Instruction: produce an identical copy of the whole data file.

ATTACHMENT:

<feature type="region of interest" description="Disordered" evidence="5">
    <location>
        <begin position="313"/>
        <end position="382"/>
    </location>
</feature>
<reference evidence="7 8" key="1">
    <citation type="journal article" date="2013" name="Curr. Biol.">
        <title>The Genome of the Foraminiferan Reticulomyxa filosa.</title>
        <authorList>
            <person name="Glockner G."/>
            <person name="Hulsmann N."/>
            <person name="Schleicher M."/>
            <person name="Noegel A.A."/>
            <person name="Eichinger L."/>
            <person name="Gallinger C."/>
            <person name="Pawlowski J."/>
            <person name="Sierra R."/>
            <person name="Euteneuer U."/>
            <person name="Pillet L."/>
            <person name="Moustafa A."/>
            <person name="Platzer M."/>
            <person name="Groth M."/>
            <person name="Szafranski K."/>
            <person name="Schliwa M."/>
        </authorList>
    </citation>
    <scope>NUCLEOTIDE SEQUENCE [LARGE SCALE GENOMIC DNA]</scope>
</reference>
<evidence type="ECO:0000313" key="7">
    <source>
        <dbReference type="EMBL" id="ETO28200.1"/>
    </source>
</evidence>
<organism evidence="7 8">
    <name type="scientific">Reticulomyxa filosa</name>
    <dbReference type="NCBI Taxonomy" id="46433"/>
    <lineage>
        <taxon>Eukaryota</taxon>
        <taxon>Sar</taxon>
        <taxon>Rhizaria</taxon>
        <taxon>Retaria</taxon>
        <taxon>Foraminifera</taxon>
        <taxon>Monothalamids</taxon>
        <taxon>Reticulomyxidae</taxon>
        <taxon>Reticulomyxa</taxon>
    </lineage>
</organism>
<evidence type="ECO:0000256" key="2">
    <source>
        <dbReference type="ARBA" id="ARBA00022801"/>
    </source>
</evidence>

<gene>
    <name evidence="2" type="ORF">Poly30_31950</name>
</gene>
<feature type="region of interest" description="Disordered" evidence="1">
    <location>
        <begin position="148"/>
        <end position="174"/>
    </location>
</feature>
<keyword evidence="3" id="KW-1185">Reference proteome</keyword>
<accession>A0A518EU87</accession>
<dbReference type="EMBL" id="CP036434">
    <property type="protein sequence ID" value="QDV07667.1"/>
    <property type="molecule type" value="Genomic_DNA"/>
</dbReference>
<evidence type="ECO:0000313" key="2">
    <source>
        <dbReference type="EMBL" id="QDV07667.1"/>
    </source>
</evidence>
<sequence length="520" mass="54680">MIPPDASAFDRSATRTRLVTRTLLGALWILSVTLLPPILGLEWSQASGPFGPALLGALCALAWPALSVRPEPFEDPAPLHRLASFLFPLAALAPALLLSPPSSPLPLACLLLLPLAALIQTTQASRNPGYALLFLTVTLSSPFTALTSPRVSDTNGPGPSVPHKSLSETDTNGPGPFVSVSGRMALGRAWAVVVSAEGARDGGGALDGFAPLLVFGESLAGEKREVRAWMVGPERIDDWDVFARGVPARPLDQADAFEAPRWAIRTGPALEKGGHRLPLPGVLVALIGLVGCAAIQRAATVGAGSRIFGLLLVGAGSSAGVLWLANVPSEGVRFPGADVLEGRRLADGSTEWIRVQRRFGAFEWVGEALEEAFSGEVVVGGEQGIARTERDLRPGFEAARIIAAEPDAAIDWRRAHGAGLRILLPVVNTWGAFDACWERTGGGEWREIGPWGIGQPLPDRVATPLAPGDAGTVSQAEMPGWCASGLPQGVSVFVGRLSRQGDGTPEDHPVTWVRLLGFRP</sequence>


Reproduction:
<feature type="region of interest" description="Disordered" evidence="5">
    <location>
        <begin position="313"/>
        <end position="382"/>
    </location>
</feature>
<reference evidence="7 8" key="1">
    <citation type="journal article" date="2013" name="Curr. Biol.">
        <title>The Genome of the Foraminiferan Reticulomyxa filosa.</title>
        <authorList>
            <person name="Glockner G."/>
            <person name="Hulsmann N."/>
            <person name="Schleicher M."/>
            <person name="Noegel A.A."/>
            <person name="Eichinger L."/>
            <person name="Gallinger C."/>
            <person name="Pawlowski J."/>
            <person name="Sierra R."/>
            <person name="Euteneuer U."/>
            <person name="Pillet L."/>
            <person name="Moustafa A."/>
            <person name="Platzer M."/>
            <person name="Groth M."/>
            <person name="Szafranski K."/>
            <person name="Schliwa M."/>
        </authorList>
    </citation>
    <scope>NUCLEOTIDE SEQUENCE [LARGE SCALE GENOMIC DNA]</scope>
</reference>
<evidence type="ECO:0000313" key="7">
    <source>
        <dbReference type="EMBL" id="ETO28200.1"/>
    </source>
</evidence>
<organism evidence="7 8">
    <name type="scientific">Reticulomyxa filosa</name>
    <dbReference type="NCBI Taxonomy" id="46433"/>
    <lineage>
        <taxon>Eukaryota</taxon>
        <taxon>Sar</taxon>
        <taxon>Rhizaria</taxon>
        <taxon>Retaria</taxon>
        <taxon>Foraminifera</taxon>
        <taxon>Monothalamids</taxon>
        <taxon>Reticulomyxidae</taxon>
        <taxon>Reticulomyxa</taxon>
    </lineage>
</organism>
<evidence type="ECO:0000256" key="2">
    <source>
        <dbReference type="ARBA" id="ARBA00022801"/>
    </source>
</evidence>

<gene>
    <name evidence="2" type="ORF">Poly30_31950</name>
</gene>
<feature type="region of interest" description="Disordered" evidence="1">
    <location>
        <begin position="148"/>
        <end position="174"/>
    </location>
</feature>
<keyword evidence="3" id="KW-1185">Reference proteome</keyword>
<accession>A0A518EU87</accession>
<dbReference type="EMBL" id="CP036434">
    <property type="protein sequence ID" value="QDV07667.1"/>
    <property type="molecule type" value="Genomic_DNA"/>
</dbReference>
<evidence type="ECO:0000313" key="2">
    <source>
        <dbReference type="EMBL" id="QDV07667.1"/>
    </source>
</evidence>
<sequence length="520" mass="54680">MIPPDASAFDRSATRTRLVTRTLLGALWILSVTLLPPILGLEWSQASGPFGPALLGALCALAWPALSVRPEPFEDPAPLHRLASFLFPLAALAPALLLSPPSSPLPLACLLLLPLAALIQTTQASRNPGYALLFLTVTLSSPFTALTSPRVSDTNGPGPSVPHKSLSETDTNGPGPFVSVSGRMALGRAWAVVVSAEGARDGGGALDGFAPLLVFGESLAGEKREVRAWMVGPERIDDWDVFARGVPARPLDQADAFEAPRWAIRTGPALEKGGHRLPLPGVLVALIGLVGCAAIQRAATVGAGSRIFGLLLVGAGSSAGVLWLANVPSEGVRFPGADVLEGRRLADGSTEWIRVQRRFGAFEWVGEALEEAFSGEVVVGGEQGIARTERDLRPGFEAARIIAAEPDAAIDWRRAHGAGLRILLPVVNTWGAFDACWERTGGGEWREIGPWGIGQPLPDRVATPLAPGDAGTVSQAEMPGWCASGLPQGVSVFVGRLSRQGDGTPEDHPVTWVRLLGFRP</sequence>